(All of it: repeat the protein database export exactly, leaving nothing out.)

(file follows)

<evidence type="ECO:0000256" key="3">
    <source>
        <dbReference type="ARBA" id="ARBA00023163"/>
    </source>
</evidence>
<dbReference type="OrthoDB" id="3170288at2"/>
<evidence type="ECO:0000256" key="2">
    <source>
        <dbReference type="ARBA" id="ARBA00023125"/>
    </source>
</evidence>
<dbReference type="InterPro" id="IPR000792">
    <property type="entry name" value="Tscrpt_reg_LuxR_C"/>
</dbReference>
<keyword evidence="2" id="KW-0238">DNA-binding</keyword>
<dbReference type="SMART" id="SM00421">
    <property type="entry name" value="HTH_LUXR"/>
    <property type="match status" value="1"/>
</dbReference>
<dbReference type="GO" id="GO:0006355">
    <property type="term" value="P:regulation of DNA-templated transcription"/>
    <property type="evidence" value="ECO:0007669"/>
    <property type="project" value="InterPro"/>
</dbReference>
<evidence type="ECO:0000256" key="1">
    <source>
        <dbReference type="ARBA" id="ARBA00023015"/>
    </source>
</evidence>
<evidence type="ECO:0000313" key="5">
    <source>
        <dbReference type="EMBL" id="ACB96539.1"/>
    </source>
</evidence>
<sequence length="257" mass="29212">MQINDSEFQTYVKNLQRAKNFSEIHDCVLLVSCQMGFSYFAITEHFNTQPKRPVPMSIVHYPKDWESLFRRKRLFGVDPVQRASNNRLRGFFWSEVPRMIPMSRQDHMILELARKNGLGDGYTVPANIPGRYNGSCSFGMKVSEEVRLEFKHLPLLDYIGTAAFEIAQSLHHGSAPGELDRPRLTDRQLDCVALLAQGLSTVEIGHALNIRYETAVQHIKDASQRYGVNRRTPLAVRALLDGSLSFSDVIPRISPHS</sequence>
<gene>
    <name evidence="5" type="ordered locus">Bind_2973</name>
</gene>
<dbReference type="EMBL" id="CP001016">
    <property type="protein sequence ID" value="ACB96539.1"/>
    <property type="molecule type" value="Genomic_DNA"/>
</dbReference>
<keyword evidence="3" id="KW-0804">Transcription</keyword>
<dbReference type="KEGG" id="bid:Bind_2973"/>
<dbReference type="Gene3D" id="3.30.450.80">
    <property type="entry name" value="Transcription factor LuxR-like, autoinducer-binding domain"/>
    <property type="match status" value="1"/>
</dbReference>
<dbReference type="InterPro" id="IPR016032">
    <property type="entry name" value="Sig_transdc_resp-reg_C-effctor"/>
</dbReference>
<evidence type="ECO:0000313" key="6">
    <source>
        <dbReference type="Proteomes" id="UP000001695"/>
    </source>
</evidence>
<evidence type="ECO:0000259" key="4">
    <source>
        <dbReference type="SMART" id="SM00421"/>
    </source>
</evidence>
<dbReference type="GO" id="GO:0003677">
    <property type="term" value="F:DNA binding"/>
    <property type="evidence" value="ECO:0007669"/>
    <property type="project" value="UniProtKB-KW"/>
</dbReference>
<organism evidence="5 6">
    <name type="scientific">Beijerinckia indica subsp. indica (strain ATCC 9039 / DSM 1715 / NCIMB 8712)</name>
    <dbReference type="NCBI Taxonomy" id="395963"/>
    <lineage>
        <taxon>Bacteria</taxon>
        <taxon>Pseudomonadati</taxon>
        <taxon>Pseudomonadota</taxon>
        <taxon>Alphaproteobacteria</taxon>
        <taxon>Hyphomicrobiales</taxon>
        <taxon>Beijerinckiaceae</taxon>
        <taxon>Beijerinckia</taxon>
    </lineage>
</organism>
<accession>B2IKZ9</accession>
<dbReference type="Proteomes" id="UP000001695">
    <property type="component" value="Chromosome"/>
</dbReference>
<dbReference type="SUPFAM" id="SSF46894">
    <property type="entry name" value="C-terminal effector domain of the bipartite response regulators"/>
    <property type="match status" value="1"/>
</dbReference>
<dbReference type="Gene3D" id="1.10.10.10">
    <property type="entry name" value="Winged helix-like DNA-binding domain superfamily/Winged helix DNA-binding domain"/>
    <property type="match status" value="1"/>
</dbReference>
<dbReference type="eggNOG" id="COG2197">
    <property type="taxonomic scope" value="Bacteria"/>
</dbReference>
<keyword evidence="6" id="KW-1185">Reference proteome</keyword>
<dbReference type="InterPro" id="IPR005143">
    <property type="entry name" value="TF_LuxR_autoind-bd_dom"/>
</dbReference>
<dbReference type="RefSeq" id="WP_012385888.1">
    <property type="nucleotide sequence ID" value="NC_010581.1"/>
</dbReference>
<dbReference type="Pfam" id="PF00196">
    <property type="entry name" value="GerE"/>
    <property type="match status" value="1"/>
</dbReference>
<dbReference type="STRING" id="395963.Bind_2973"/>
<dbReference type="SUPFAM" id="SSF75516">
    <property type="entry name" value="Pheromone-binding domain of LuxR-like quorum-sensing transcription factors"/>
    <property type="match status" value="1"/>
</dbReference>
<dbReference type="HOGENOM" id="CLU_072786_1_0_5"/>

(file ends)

<evidence type="ECO:0000256" key="3">
    <source>
        <dbReference type="ARBA" id="ARBA00023163"/>
    </source>
</evidence>
<dbReference type="OrthoDB" id="3170288at2"/>
<evidence type="ECO:0000256" key="2">
    <source>
        <dbReference type="ARBA" id="ARBA00023125"/>
    </source>
</evidence>
<dbReference type="InterPro" id="IPR000792">
    <property type="entry name" value="Tscrpt_reg_LuxR_C"/>
</dbReference>
<keyword evidence="2" id="KW-0238">DNA-binding</keyword>
<dbReference type="SMART" id="SM00421">
    <property type="entry name" value="HTH_LUXR"/>
    <property type="match status" value="1"/>
</dbReference>
<dbReference type="GO" id="GO:0006355">
    <property type="term" value="P:regulation of DNA-templated transcription"/>
    <property type="evidence" value="ECO:0007669"/>
    <property type="project" value="InterPro"/>
</dbReference>
<evidence type="ECO:0000256" key="1">
    <source>
        <dbReference type="ARBA" id="ARBA00023015"/>
    </source>
</evidence>
<evidence type="ECO:0000313" key="5">
    <source>
        <dbReference type="EMBL" id="ACB96539.1"/>
    </source>
</evidence>
<sequence length="257" mass="29212">MQINDSEFQTYVKNLQRAKNFSEIHDCVLLVSCQMGFSYFAITEHFNTQPKRPVPMSIVHYPKDWESLFRRKRLFGVDPVQRASNNRLRGFFWSEVPRMIPMSRQDHMILELARKNGLGDGYTVPANIPGRYNGSCSFGMKVSEEVRLEFKHLPLLDYIGTAAFEIAQSLHHGSAPGELDRPRLTDRQLDCVALLAQGLSTVEIGHALNIRYETAVQHIKDASQRYGVNRRTPLAVRALLDGSLSFSDVIPRISPHS</sequence>
<gene>
    <name evidence="5" type="ordered locus">Bind_2973</name>
</gene>
<dbReference type="EMBL" id="CP001016">
    <property type="protein sequence ID" value="ACB96539.1"/>
    <property type="molecule type" value="Genomic_DNA"/>
</dbReference>
<keyword evidence="3" id="KW-0804">Transcription</keyword>
<dbReference type="KEGG" id="bid:Bind_2973"/>
<dbReference type="Gene3D" id="3.30.450.80">
    <property type="entry name" value="Transcription factor LuxR-like, autoinducer-binding domain"/>
    <property type="match status" value="1"/>
</dbReference>
<dbReference type="InterPro" id="IPR016032">
    <property type="entry name" value="Sig_transdc_resp-reg_C-effctor"/>
</dbReference>
<evidence type="ECO:0000313" key="6">
    <source>
        <dbReference type="Proteomes" id="UP000001695"/>
    </source>
</evidence>
<evidence type="ECO:0000259" key="4">
    <source>
        <dbReference type="SMART" id="SM00421"/>
    </source>
</evidence>
<dbReference type="GO" id="GO:0003677">
    <property type="term" value="F:DNA binding"/>
    <property type="evidence" value="ECO:0007669"/>
    <property type="project" value="UniProtKB-KW"/>
</dbReference>
<organism evidence="5 6">
    <name type="scientific">Beijerinckia indica subsp. indica (strain ATCC 9039 / DSM 1715 / NCIMB 8712)</name>
    <dbReference type="NCBI Taxonomy" id="395963"/>
    <lineage>
        <taxon>Bacteria</taxon>
        <taxon>Pseudomonadati</taxon>
        <taxon>Pseudomonadota</taxon>
        <taxon>Alphaproteobacteria</taxon>
        <taxon>Hyphomicrobiales</taxon>
        <taxon>Beijerinckiaceae</taxon>
        <taxon>Beijerinckia</taxon>
    </lineage>
</organism>
<accession>B2IKZ9</accession>
<dbReference type="Proteomes" id="UP000001695">
    <property type="component" value="Chromosome"/>
</dbReference>
<dbReference type="SUPFAM" id="SSF46894">
    <property type="entry name" value="C-terminal effector domain of the bipartite response regulators"/>
    <property type="match status" value="1"/>
</dbReference>
<dbReference type="Gene3D" id="1.10.10.10">
    <property type="entry name" value="Winged helix-like DNA-binding domain superfamily/Winged helix DNA-binding domain"/>
    <property type="match status" value="1"/>
</dbReference>
<dbReference type="eggNOG" id="COG2197">
    <property type="taxonomic scope" value="Bacteria"/>
</dbReference>
<keyword evidence="6" id="KW-1185">Reference proteome</keyword>
<dbReference type="InterPro" id="IPR005143">
    <property type="entry name" value="TF_LuxR_autoind-bd_dom"/>
</dbReference>
<dbReference type="RefSeq" id="WP_012385888.1">
    <property type="nucleotide sequence ID" value="NC_010581.1"/>
</dbReference>
<dbReference type="Pfam" id="PF00196">
    <property type="entry name" value="GerE"/>
    <property type="match status" value="1"/>
</dbReference>
<dbReference type="STRING" id="395963.Bind_2973"/>
<dbReference type="SUPFAM" id="SSF75516">
    <property type="entry name" value="Pheromone-binding domain of LuxR-like quorum-sensing transcription factors"/>
    <property type="match status" value="1"/>
</dbReference>
<dbReference type="HOGENOM" id="CLU_072786_1_0_5"/>